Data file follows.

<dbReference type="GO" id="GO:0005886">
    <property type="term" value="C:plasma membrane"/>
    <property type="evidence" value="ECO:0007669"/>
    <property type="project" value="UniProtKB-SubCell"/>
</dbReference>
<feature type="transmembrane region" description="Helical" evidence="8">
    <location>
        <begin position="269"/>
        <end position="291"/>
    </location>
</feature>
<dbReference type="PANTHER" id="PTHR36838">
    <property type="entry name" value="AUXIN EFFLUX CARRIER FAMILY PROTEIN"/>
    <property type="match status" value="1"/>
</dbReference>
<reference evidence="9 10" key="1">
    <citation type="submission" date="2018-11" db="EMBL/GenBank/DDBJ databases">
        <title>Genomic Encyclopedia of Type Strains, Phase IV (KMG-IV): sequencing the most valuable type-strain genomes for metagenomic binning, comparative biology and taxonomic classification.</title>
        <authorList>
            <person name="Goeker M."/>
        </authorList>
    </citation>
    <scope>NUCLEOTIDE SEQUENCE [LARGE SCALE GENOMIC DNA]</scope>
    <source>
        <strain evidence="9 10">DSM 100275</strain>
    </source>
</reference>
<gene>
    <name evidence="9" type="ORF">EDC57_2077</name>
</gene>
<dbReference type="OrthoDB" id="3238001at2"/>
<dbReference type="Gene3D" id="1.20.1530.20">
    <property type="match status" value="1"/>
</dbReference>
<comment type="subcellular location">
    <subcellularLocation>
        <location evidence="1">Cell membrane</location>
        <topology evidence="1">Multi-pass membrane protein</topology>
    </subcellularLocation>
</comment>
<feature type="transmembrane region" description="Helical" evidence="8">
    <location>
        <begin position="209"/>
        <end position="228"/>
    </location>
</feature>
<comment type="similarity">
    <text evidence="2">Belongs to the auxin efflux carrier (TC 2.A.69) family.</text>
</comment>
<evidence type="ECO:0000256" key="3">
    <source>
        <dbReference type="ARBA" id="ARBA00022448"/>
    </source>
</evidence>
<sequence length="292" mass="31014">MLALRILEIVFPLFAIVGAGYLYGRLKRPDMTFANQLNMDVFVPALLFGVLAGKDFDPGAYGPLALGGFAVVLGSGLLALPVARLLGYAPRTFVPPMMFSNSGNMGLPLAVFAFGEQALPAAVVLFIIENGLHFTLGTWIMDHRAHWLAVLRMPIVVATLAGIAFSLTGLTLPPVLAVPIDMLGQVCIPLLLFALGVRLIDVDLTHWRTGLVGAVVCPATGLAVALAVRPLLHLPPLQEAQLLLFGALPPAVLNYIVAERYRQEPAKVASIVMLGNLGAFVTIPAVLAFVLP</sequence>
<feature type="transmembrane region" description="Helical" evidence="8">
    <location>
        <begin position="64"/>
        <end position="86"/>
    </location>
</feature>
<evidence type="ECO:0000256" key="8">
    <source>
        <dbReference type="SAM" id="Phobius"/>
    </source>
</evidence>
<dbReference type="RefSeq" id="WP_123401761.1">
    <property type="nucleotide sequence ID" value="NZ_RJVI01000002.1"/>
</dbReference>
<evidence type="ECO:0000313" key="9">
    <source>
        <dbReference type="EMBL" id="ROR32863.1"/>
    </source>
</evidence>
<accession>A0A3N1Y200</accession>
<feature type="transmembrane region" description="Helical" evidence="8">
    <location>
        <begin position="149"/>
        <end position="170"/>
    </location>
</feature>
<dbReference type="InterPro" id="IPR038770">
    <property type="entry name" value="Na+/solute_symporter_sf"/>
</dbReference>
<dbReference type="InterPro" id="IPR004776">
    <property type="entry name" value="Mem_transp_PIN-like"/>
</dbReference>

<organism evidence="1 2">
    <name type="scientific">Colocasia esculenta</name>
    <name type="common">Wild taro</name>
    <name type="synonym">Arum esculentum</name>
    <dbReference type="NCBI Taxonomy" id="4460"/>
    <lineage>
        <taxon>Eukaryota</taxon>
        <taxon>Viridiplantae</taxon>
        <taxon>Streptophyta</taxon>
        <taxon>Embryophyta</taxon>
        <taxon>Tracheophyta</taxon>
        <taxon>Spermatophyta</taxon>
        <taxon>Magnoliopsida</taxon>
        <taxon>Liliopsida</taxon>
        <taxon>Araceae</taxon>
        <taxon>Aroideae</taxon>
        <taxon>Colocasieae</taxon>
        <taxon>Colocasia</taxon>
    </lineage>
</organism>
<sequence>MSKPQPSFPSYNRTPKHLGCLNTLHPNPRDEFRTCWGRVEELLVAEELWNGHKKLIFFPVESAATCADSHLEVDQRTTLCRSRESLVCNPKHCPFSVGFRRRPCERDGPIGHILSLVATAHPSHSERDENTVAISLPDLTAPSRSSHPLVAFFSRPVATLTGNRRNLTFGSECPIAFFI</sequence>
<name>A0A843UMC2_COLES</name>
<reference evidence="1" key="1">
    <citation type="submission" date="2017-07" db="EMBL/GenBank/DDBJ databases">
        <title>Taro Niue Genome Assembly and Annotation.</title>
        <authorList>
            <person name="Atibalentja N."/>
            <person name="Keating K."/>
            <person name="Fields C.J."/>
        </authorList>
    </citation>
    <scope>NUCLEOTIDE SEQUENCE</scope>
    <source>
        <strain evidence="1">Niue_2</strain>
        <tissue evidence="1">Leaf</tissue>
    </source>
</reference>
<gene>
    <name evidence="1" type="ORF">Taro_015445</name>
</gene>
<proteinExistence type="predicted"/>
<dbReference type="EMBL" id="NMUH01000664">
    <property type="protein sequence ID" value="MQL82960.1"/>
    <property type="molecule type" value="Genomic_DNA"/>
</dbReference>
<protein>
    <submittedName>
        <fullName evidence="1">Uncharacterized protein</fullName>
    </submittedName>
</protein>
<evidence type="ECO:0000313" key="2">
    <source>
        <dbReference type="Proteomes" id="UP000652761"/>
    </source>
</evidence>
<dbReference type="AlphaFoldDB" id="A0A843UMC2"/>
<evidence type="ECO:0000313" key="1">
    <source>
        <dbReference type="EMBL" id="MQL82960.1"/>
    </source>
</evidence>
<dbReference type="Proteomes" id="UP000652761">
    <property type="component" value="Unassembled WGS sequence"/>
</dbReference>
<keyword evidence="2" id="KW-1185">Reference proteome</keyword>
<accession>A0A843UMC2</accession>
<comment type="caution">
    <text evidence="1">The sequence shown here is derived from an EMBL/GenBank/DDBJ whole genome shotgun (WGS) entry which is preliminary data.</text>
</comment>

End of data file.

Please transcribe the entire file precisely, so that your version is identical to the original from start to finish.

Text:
<dbReference type="GO" id="GO:0005886">
    <property type="term" value="C:plasma membrane"/>
    <property type="evidence" value="ECO:0007669"/>
    <property type="project" value="UniProtKB-SubCell"/>
</dbReference>
<feature type="transmembrane region" description="Helical" evidence="8">
    <location>
        <begin position="269"/>
        <end position="291"/>
    </location>
</feature>
<dbReference type="PANTHER" id="PTHR36838">
    <property type="entry name" value="AUXIN EFFLUX CARRIER FAMILY PROTEIN"/>
    <property type="match status" value="1"/>
</dbReference>
<reference evidence="9 10" key="1">
    <citation type="submission" date="2018-11" db="EMBL/GenBank/DDBJ databases">
        <title>Genomic Encyclopedia of Type Strains, Phase IV (KMG-IV): sequencing the most valuable type-strain genomes for metagenomic binning, comparative biology and taxonomic classification.</title>
        <authorList>
            <person name="Goeker M."/>
        </authorList>
    </citation>
    <scope>NUCLEOTIDE SEQUENCE [LARGE SCALE GENOMIC DNA]</scope>
    <source>
        <strain evidence="9 10">DSM 100275</strain>
    </source>
</reference>
<gene>
    <name evidence="9" type="ORF">EDC57_2077</name>
</gene>
<dbReference type="OrthoDB" id="3238001at2"/>
<dbReference type="Gene3D" id="1.20.1530.20">
    <property type="match status" value="1"/>
</dbReference>
<comment type="subcellular location">
    <subcellularLocation>
        <location evidence="1">Cell membrane</location>
        <topology evidence="1">Multi-pass membrane protein</topology>
    </subcellularLocation>
</comment>
<feature type="transmembrane region" description="Helical" evidence="8">
    <location>
        <begin position="209"/>
        <end position="228"/>
    </location>
</feature>
<comment type="similarity">
    <text evidence="2">Belongs to the auxin efflux carrier (TC 2.A.69) family.</text>
</comment>
<evidence type="ECO:0000256" key="3">
    <source>
        <dbReference type="ARBA" id="ARBA00022448"/>
    </source>
</evidence>
<sequence length="292" mass="31014">MLALRILEIVFPLFAIVGAGYLYGRLKRPDMTFANQLNMDVFVPALLFGVLAGKDFDPGAYGPLALGGFAVVLGSGLLALPVARLLGYAPRTFVPPMMFSNSGNMGLPLAVFAFGEQALPAAVVLFIIENGLHFTLGTWIMDHRAHWLAVLRMPIVVATLAGIAFSLTGLTLPPVLAVPIDMLGQVCIPLLLFALGVRLIDVDLTHWRTGLVGAVVCPATGLAVALAVRPLLHLPPLQEAQLLLFGALPPAVLNYIVAERYRQEPAKVASIVMLGNLGAFVTIPAVLAFVLP</sequence>
<feature type="transmembrane region" description="Helical" evidence="8">
    <location>
        <begin position="64"/>
        <end position="86"/>
    </location>
</feature>
<evidence type="ECO:0000256" key="8">
    <source>
        <dbReference type="SAM" id="Phobius"/>
    </source>
</evidence>
<dbReference type="RefSeq" id="WP_123401761.1">
    <property type="nucleotide sequence ID" value="NZ_RJVI01000002.1"/>
</dbReference>
<evidence type="ECO:0000313" key="9">
    <source>
        <dbReference type="EMBL" id="ROR32863.1"/>
    </source>
</evidence>
<accession>A0A3N1Y200</accession>
<feature type="transmembrane region" description="Helical" evidence="8">
    <location>
        <begin position="149"/>
        <end position="170"/>
    </location>
</feature>
<dbReference type="InterPro" id="IPR038770">
    <property type="entry name" value="Na+/solute_symporter_sf"/>
</dbReference>
<dbReference type="InterPro" id="IPR004776">
    <property type="entry name" value="Mem_transp_PIN-like"/>
</dbReference>

<organism evidence="1 2">
    <name type="scientific">Colocasia esculenta</name>
    <name type="common">Wild taro</name>
    <name type="synonym">Arum esculentum</name>
    <dbReference type="NCBI Taxonomy" id="4460"/>
    <lineage>
        <taxon>Eukaryota</taxon>
        <taxon>Viridiplantae</taxon>
        <taxon>Streptophyta</taxon>
        <taxon>Embryophyta</taxon>
        <taxon>Tracheophyta</taxon>
        <taxon>Spermatophyta</taxon>
        <taxon>Magnoliopsida</taxon>
        <taxon>Liliopsida</taxon>
        <taxon>Araceae</taxon>
        <taxon>Aroideae</taxon>
        <taxon>Colocasieae</taxon>
        <taxon>Colocasia</taxon>
    </lineage>
</organism>
<sequence>MSKPQPSFPSYNRTPKHLGCLNTLHPNPRDEFRTCWGRVEELLVAEELWNGHKKLIFFPVESAATCADSHLEVDQRTTLCRSRESLVCNPKHCPFSVGFRRRPCERDGPIGHILSLVATAHPSHSERDENTVAISLPDLTAPSRSSHPLVAFFSRPVATLTGNRRNLTFGSECPIAFFI</sequence>
<name>A0A843UMC2_COLES</name>
<reference evidence="1" key="1">
    <citation type="submission" date="2017-07" db="EMBL/GenBank/DDBJ databases">
        <title>Taro Niue Genome Assembly and Annotation.</title>
        <authorList>
            <person name="Atibalentja N."/>
            <person name="Keating K."/>
            <person name="Fields C.J."/>
        </authorList>
    </citation>
    <scope>NUCLEOTIDE SEQUENCE</scope>
    <source>
        <strain evidence="1">Niue_2</strain>
        <tissue evidence="1">Leaf</tissue>
    </source>
</reference>
<gene>
    <name evidence="1" type="ORF">Taro_015445</name>
</gene>
<proteinExistence type="predicted"/>
<dbReference type="EMBL" id="NMUH01000664">
    <property type="protein sequence ID" value="MQL82960.1"/>
    <property type="molecule type" value="Genomic_DNA"/>
</dbReference>
<protein>
    <submittedName>
        <fullName evidence="1">Uncharacterized protein</fullName>
    </submittedName>
</protein>
<evidence type="ECO:0000313" key="2">
    <source>
        <dbReference type="Proteomes" id="UP000652761"/>
    </source>
</evidence>
<dbReference type="AlphaFoldDB" id="A0A843UMC2"/>
<evidence type="ECO:0000313" key="1">
    <source>
        <dbReference type="EMBL" id="MQL82960.1"/>
    </source>
</evidence>
<dbReference type="Proteomes" id="UP000652761">
    <property type="component" value="Unassembled WGS sequence"/>
</dbReference>
<keyword evidence="2" id="KW-1185">Reference proteome</keyword>
<accession>A0A843UMC2</accession>
<comment type="caution">
    <text evidence="1">The sequence shown here is derived from an EMBL/GenBank/DDBJ whole genome shotgun (WGS) entry which is preliminary data.</text>
</comment>